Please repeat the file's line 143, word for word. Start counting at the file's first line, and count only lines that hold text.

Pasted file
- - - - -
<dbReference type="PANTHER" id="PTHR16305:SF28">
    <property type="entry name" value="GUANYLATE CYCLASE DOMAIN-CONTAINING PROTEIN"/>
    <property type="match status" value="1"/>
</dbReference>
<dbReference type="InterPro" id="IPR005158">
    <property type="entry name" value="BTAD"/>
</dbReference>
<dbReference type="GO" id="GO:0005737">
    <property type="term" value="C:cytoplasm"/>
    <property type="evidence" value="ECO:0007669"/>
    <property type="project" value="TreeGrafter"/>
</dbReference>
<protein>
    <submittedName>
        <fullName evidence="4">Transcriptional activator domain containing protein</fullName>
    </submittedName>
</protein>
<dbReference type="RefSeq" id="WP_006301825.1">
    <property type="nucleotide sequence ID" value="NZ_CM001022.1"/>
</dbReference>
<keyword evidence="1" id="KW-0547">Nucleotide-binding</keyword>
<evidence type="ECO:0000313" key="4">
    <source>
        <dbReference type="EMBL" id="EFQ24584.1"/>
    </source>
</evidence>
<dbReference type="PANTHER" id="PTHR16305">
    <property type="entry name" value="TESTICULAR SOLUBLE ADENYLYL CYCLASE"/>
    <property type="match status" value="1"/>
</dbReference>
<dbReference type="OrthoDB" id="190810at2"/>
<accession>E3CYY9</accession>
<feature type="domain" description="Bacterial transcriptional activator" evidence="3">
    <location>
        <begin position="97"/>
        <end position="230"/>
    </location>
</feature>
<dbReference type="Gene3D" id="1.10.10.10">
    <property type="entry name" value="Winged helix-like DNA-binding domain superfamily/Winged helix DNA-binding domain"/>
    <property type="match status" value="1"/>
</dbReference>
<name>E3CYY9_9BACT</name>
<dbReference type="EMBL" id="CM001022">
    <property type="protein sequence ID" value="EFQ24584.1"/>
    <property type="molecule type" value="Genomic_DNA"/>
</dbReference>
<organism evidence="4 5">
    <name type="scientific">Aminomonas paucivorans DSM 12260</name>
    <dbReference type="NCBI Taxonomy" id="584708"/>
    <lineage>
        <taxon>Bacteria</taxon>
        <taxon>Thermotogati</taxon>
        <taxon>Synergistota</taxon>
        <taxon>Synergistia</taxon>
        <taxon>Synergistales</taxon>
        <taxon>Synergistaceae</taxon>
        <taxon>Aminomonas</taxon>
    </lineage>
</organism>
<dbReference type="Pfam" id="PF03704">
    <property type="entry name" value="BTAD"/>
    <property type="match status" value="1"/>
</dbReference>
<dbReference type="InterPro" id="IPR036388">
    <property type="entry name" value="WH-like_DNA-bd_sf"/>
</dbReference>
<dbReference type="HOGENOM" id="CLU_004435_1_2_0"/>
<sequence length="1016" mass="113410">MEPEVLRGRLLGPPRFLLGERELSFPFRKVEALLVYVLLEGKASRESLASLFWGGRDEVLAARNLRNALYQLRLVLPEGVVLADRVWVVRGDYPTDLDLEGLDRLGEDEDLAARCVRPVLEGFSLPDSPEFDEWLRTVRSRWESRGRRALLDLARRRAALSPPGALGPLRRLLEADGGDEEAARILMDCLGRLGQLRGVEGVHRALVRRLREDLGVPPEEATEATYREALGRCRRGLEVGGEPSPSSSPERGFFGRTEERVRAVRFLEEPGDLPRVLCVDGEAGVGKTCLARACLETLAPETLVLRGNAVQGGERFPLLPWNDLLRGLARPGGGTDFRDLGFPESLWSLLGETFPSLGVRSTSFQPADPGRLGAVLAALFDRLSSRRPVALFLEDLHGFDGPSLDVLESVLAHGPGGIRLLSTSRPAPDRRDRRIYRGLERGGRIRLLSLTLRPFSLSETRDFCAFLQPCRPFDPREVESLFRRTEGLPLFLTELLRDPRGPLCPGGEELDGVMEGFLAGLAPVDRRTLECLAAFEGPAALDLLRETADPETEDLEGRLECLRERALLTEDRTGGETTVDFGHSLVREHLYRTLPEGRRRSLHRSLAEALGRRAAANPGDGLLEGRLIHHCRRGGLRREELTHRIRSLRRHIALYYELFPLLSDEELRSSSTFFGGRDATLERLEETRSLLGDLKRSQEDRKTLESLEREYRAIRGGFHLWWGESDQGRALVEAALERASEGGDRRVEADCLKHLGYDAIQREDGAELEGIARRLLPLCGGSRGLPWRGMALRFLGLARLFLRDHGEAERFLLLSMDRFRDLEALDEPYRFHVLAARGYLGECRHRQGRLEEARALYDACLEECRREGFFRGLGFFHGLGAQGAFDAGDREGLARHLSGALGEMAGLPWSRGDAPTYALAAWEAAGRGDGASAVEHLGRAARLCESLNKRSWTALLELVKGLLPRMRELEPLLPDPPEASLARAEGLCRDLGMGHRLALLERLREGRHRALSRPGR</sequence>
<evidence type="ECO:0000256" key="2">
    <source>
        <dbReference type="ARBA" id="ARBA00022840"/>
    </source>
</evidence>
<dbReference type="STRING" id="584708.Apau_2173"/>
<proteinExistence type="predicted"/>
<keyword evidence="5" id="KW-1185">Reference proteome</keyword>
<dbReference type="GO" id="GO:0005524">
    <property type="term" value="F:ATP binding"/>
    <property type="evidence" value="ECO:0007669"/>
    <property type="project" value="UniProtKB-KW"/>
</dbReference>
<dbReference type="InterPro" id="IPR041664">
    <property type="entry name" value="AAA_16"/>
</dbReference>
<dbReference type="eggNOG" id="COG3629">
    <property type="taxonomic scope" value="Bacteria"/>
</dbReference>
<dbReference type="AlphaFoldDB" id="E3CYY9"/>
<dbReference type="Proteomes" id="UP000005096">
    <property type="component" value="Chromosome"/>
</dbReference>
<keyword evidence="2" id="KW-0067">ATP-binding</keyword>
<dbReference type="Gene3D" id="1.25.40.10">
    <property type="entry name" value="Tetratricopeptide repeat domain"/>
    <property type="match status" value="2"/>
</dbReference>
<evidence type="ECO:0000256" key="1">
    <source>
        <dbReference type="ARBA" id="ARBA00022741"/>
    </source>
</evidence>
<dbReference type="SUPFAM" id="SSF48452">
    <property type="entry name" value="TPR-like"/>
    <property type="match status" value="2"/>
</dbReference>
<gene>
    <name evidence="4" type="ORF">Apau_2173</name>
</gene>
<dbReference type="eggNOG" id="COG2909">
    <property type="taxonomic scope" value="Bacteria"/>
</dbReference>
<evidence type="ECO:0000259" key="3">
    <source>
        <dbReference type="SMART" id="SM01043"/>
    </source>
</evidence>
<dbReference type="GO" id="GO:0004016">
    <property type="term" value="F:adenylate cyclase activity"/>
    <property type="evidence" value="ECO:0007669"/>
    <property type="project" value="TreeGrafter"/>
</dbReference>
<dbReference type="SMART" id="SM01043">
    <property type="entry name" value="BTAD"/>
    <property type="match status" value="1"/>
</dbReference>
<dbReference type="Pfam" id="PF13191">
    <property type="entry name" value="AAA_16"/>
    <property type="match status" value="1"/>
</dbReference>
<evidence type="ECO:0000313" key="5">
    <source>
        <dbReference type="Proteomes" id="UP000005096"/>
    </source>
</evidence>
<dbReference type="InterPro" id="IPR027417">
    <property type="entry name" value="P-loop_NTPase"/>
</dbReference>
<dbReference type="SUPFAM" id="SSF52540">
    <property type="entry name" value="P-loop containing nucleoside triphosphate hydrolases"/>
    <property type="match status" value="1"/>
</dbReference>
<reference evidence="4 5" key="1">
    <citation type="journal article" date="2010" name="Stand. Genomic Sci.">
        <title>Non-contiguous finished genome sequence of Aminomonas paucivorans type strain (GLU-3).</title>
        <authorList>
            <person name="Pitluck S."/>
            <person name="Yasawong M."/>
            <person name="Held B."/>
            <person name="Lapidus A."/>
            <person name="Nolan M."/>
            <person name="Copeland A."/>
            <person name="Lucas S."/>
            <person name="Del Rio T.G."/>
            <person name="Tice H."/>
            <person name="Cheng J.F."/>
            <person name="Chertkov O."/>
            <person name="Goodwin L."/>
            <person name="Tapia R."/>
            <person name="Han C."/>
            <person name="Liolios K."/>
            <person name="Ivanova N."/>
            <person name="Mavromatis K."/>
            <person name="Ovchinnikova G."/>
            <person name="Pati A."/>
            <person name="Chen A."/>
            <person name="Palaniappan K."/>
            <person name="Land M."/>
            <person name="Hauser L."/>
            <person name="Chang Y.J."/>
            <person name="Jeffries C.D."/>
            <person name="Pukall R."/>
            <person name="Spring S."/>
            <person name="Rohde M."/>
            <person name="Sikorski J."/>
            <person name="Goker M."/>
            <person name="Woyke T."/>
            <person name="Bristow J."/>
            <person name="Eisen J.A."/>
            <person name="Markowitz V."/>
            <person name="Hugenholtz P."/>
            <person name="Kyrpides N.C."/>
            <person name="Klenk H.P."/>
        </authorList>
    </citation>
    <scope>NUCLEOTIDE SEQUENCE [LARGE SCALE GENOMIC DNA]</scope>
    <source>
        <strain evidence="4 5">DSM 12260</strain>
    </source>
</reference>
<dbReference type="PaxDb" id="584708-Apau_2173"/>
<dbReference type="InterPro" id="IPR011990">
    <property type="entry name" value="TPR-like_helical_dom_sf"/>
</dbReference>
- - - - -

<reference evidence="4 5" key="1">